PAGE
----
"I do think the fact that Frederick County does it, the illegals are aware of it," Smith said. "And they say, 'Man, it's not worth it to come here and maybe get deported.'"

State Sen. David Brinkley, a Republican, saw Jenkins out in the community in his police cruiser Thursday night and said there's a reason voters put the sheriff in office twice.

"Illegal immigration wouldn't be an issue if we had the resources to distribute government benefits to everyone," Brinkley said. "What the advocates want is for them to turn a blind eye to the law in this area, and we are critical of law enforcement when they turn a blind eye to other laws."

Jenkins has been compared to Sheriff Joe Arpaio of Maricopa County, Ariz., also known for his aggressive enforcement of immigration laws.

The Supreme Court in 2012 overturned Arizona's law requiring immigrants to carry proof of legal status and allowing local police to arrest people on suspicion of being in the country illegally. The ruling established that the federal government has authority over immigration law.

Melissa S. Keaney, an attorney with the National Immigration Law Center, said the 4th Circuit Court of Appeals ruling should end Frederick County's "mission of driving out immigrants through these sort of roving scans of people who look like they're undocumented."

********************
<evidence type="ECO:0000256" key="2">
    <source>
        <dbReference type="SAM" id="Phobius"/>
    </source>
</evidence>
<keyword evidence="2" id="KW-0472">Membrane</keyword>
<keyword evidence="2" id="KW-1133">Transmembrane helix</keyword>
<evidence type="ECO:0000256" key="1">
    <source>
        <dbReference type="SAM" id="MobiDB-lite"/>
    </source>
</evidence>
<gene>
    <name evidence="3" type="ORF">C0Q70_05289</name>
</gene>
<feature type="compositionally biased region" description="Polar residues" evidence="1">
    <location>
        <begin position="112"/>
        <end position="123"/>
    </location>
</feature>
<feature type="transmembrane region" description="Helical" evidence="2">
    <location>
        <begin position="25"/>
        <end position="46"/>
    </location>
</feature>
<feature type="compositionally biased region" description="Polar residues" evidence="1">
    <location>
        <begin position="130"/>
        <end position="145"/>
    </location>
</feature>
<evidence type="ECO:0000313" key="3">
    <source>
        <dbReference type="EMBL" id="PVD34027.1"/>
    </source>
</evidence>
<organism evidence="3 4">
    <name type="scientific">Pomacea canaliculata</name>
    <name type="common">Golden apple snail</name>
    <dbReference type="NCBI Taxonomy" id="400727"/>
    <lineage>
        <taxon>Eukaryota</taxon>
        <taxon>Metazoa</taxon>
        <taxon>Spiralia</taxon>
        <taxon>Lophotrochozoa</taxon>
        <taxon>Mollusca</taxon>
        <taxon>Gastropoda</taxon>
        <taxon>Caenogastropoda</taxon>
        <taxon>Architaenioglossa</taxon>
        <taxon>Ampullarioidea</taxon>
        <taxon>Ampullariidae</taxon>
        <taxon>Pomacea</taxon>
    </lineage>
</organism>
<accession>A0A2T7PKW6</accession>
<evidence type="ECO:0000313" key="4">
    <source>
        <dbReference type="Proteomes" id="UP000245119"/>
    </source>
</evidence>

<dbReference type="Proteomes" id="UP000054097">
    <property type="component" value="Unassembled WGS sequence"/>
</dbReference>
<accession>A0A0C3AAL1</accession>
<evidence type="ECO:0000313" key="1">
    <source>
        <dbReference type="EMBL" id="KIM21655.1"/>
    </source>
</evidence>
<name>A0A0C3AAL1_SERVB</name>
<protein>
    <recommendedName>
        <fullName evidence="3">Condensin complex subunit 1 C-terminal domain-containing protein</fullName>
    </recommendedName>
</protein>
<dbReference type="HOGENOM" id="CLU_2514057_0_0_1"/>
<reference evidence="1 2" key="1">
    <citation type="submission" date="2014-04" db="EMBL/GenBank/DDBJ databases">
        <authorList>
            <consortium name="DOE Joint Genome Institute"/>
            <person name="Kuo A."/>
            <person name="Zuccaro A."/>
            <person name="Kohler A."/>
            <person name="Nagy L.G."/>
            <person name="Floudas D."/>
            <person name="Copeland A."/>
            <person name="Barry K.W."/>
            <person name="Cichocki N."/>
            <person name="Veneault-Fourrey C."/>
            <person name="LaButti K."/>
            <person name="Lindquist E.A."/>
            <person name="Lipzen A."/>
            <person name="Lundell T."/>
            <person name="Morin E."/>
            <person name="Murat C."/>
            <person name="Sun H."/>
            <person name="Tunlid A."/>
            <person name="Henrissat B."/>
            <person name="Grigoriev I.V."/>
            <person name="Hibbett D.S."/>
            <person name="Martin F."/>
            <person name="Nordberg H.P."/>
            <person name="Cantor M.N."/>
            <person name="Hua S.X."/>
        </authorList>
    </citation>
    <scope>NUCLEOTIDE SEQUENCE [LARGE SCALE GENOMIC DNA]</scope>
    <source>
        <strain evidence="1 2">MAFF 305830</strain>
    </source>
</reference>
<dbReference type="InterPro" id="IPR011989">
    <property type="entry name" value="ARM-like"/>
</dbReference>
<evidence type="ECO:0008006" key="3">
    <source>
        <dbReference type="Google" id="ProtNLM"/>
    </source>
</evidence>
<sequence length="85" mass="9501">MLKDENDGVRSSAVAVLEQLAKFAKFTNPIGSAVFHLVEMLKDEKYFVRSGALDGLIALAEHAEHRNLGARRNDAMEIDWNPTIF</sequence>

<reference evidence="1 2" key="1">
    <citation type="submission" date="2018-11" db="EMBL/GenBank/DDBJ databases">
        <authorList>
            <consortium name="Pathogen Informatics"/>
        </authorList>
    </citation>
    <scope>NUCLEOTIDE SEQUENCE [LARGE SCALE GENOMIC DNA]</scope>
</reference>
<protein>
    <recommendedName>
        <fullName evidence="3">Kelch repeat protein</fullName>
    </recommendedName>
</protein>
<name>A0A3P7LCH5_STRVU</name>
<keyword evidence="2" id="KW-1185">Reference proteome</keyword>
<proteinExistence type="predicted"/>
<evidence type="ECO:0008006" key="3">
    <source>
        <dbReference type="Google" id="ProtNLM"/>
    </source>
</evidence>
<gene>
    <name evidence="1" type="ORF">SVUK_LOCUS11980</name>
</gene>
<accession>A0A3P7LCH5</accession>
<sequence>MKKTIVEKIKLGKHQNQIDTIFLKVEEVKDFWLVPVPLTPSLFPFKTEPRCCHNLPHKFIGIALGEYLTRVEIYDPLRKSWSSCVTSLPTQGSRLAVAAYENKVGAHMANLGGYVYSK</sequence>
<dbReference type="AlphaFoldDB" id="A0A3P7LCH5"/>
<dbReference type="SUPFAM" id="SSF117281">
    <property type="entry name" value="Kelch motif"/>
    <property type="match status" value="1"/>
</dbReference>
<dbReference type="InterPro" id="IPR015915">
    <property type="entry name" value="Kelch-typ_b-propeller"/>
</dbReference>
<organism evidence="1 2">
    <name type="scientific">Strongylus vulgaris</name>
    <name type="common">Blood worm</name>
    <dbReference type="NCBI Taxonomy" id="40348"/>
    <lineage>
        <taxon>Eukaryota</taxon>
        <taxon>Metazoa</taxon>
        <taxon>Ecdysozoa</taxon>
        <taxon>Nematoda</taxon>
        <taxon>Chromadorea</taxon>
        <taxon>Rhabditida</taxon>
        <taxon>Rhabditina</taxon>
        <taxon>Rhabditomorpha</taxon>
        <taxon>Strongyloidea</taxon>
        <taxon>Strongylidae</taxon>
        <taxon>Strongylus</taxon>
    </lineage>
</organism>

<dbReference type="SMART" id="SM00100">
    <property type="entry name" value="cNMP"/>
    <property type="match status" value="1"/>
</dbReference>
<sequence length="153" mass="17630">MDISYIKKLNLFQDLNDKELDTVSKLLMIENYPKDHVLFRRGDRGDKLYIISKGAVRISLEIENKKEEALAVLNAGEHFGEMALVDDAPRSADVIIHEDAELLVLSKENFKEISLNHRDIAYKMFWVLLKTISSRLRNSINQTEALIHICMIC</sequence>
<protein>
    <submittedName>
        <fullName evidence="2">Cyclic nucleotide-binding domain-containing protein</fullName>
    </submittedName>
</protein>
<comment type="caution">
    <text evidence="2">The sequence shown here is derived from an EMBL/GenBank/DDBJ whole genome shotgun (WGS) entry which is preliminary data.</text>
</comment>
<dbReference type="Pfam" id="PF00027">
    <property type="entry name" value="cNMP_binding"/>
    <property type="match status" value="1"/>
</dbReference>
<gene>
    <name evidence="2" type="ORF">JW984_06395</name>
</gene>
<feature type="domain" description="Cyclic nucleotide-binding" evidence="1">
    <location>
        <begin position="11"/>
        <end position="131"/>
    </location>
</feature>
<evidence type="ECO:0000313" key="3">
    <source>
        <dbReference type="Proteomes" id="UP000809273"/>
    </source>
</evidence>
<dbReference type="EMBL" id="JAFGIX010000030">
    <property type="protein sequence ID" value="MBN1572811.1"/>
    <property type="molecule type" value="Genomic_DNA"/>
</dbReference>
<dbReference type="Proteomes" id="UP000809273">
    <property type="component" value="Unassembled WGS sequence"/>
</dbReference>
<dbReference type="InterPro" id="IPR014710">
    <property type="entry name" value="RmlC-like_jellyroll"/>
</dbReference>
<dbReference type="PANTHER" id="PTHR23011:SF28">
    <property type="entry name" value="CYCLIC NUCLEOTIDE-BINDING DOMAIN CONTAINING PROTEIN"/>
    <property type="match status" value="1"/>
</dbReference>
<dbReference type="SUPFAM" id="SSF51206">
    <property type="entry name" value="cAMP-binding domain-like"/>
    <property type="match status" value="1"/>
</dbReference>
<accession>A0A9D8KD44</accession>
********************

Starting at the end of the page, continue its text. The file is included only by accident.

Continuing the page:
Montgomery County immigration attorney Edward W. Neufville II said: "This provides some sort of relief to clients, who for the longest time have asked me: 'If I don't have status, if I'm walking down the street, can I get arrested?'"

Blaine Young, who said he expects the county to eventually prevail in the Santos lawsuit, acknowledged that the case might hurt the county's reputation. He insisted deputies aren't profiling people but trying to enforce the law.

"What this case does is just lend more to the perception of Frederick County that we're profiling," said Young, a rising Republican who's considered a potential candidate for higher office. "Unfortunately, I've gone places they've called us 'Frednecks,' and I've gone places where they call Frederick anti-minority. That's just not true."